Another important aspect was the changing world. The general strata of Austrian society was, a bit similar to Britain, largely unaffected by the French revolution. Yet, these works of Beethoven were written to the backdrop of war spreading like a bushfire throughout Europe.  Austria had already been invaded in 1803 and large parts were under French occupation. The new emperor of Austria, Francis I, and his court had packed up and scuttled off leaving Vienna to the tender mercies of the French.  In 1806, following Austerlitz, an uneasy truce was signed with Vienna remaining occupied by the French.  They weren’t very popular, least of all by Beethoven. Maybe there is something of the blitz spirit about some of the music. Conversely, there can be found sometimes a sense of intense sorrow, of keeping the home fires burning as in the slow movement of the second Rasumovsky quartet.

In 1806 Beethoven, following the failure of the opera, Leonora, was in something of a depressed state when he was invited by Count Lichnowsky to accompany him to Tropau near Gratz.  He had first met Lichnowsky  when he had arrived back in 1792 after a letter of introduction to him from Waldstein. Lichnowsky gave Beethoven his first accommodation and was a faithful patron.  It was he who gave Beethoven an annuity which was now about to end after a quarrel which was never repaired.  At Gratz there were guest French officers anxious to meet Beethoven, although Beethoven was not anxious to meet them, and when one of them innocently asked Beethoven if he could play the violin he got back an answer worthy of Donald Trump.  Lichnowsky tried to repair the damage but Beethoven left, having written a note for Lichnowsky “Prince, what you are, you are by circumstance and birth. What I am, I am through myself. Of princes there have been and will be thousands. Of Beethovens, there is only one”.  Proof, if ever it were needed, that nobody was too mighty for him.  The result of all this was that Beethoven, who had taken with him his appassionata sonata (opus 57) just off his assembly line, left in a storm, both literal and metaphorical, his manuscript smudged by the rain, and then having to make his way back to Vienna, an experience which was damaging to his worsening hearing and temper.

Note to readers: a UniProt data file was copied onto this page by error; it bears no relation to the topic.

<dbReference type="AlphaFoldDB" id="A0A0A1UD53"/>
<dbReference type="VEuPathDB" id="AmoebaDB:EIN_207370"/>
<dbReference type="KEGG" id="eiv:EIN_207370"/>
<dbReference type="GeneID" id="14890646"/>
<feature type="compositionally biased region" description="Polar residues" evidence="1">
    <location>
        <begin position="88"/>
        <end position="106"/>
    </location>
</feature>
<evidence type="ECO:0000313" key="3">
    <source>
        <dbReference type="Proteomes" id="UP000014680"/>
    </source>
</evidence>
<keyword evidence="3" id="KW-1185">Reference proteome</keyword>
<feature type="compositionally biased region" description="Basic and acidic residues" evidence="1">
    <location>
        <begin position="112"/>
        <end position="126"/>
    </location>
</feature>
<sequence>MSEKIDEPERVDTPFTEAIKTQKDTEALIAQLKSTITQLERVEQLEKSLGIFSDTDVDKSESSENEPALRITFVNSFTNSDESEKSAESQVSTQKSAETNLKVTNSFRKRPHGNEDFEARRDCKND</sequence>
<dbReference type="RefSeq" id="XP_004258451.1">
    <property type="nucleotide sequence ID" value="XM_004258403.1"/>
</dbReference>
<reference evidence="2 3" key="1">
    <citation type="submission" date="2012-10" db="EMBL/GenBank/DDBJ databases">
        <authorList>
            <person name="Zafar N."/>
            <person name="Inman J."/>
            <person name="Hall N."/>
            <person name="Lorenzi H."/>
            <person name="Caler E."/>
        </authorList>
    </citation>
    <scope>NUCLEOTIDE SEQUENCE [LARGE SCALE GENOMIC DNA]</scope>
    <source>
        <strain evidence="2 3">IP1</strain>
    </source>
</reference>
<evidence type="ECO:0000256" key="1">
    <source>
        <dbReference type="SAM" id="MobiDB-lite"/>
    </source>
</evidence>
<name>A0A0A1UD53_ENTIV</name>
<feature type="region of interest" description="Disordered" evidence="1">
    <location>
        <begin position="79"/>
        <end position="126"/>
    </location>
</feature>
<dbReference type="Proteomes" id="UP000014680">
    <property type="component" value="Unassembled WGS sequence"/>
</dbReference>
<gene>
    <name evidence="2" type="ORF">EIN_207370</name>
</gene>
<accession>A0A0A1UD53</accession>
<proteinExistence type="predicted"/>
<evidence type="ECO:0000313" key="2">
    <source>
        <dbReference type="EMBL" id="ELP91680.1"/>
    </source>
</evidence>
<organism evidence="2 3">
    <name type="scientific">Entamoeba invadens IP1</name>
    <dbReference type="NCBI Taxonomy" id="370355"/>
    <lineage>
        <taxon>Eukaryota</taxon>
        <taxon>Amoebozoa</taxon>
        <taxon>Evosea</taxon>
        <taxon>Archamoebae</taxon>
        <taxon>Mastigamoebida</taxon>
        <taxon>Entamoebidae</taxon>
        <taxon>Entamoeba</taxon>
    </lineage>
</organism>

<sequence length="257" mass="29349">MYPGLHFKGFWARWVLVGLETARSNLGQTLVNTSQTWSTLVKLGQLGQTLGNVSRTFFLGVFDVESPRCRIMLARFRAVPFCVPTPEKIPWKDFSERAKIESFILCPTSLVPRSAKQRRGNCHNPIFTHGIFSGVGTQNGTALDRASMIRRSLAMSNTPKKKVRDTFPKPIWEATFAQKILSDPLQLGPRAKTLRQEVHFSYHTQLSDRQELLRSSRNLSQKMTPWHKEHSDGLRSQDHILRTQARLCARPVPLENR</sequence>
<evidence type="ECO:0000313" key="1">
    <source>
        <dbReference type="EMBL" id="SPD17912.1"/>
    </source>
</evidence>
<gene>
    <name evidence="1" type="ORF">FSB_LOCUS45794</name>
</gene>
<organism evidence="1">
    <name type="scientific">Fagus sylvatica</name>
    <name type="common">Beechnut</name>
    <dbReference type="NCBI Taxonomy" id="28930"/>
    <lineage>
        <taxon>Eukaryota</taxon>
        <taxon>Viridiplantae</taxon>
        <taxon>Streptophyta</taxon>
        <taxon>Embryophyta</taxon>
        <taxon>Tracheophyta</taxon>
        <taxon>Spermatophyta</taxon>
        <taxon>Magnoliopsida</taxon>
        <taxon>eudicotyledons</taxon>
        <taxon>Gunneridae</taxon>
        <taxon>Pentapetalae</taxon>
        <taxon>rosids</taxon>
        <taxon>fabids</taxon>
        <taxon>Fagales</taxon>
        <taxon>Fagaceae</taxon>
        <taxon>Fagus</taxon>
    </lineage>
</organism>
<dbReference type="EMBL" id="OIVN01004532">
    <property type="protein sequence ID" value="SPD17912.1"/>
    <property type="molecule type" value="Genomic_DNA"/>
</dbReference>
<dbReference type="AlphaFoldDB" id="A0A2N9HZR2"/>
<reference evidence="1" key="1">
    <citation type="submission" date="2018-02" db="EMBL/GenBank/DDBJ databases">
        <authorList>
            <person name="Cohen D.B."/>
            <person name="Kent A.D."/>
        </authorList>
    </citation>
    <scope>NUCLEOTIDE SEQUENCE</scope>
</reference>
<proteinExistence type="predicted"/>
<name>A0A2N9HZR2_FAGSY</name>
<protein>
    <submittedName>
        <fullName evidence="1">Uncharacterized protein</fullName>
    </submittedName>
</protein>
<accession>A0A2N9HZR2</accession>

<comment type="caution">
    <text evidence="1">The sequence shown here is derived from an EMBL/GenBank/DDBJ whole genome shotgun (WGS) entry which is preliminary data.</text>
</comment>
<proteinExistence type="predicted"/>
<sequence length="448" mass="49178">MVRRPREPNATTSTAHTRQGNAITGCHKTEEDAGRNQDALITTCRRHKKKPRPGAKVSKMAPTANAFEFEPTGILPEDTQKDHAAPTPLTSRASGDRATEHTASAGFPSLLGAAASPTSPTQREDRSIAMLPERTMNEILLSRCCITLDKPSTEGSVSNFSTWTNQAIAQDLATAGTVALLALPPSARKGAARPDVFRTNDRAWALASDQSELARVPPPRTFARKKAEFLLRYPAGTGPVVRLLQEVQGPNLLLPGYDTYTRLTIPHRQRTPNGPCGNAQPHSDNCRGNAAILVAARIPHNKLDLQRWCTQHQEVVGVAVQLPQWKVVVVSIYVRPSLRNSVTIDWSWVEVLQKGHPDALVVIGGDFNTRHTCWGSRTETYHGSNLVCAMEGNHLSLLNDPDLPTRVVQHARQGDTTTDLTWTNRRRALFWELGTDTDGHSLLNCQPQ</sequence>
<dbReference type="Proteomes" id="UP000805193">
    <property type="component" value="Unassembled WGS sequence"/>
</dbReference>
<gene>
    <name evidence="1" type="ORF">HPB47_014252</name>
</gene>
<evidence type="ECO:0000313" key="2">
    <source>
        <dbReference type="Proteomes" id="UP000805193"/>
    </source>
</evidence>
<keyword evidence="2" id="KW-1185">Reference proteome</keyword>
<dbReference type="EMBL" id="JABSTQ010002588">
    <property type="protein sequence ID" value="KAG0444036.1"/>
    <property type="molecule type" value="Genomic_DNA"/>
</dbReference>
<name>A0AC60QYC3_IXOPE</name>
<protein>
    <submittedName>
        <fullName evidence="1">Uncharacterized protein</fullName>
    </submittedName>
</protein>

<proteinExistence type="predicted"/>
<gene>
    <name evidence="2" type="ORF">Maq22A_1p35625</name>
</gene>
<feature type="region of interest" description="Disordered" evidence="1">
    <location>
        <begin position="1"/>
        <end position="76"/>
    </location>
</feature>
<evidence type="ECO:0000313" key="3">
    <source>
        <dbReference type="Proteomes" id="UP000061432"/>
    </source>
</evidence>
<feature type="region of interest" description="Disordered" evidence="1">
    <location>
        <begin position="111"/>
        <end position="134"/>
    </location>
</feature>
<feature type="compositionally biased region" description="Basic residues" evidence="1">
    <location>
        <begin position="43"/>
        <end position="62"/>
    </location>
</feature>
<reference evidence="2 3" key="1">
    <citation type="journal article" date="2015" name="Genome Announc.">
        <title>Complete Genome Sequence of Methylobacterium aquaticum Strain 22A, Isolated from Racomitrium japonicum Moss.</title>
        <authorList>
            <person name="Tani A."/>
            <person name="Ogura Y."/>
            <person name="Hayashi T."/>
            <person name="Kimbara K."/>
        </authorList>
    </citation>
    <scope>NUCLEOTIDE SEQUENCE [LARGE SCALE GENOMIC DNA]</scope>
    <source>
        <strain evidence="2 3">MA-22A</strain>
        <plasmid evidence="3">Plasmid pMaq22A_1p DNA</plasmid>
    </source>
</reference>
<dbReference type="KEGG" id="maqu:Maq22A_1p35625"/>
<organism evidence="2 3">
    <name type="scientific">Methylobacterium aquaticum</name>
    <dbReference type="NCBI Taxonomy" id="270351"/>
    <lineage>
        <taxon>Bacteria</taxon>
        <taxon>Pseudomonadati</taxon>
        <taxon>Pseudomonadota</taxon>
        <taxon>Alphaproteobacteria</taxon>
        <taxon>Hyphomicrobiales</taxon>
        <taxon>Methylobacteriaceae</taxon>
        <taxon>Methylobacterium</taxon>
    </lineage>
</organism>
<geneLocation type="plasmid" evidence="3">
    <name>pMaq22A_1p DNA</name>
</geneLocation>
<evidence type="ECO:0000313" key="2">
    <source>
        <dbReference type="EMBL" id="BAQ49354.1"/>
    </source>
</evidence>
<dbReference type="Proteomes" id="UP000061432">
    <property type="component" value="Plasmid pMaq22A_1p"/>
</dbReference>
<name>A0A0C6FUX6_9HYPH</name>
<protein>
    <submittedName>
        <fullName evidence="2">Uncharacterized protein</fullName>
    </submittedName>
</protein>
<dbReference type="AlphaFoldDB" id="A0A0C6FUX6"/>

Lichnowsky’s brother in law was Count Rasumovsky who was the Tsar’s ambassador in Vienna.  He was what one describes as stinking rich.  He had built the most extravagant palace at Vienna, later burnt down, an example of money to burn.  He was a man with a reputation for the ladies. One tome states that his diplomacy did not match up to his love affairs with the ladies of society who were said to include the Queen of Naples.  He was accomplished enough to play with the Schuppanzigh quartet and Schuppanzigh himself described him as “an enemy of the revolution but a friend of the fair sex”.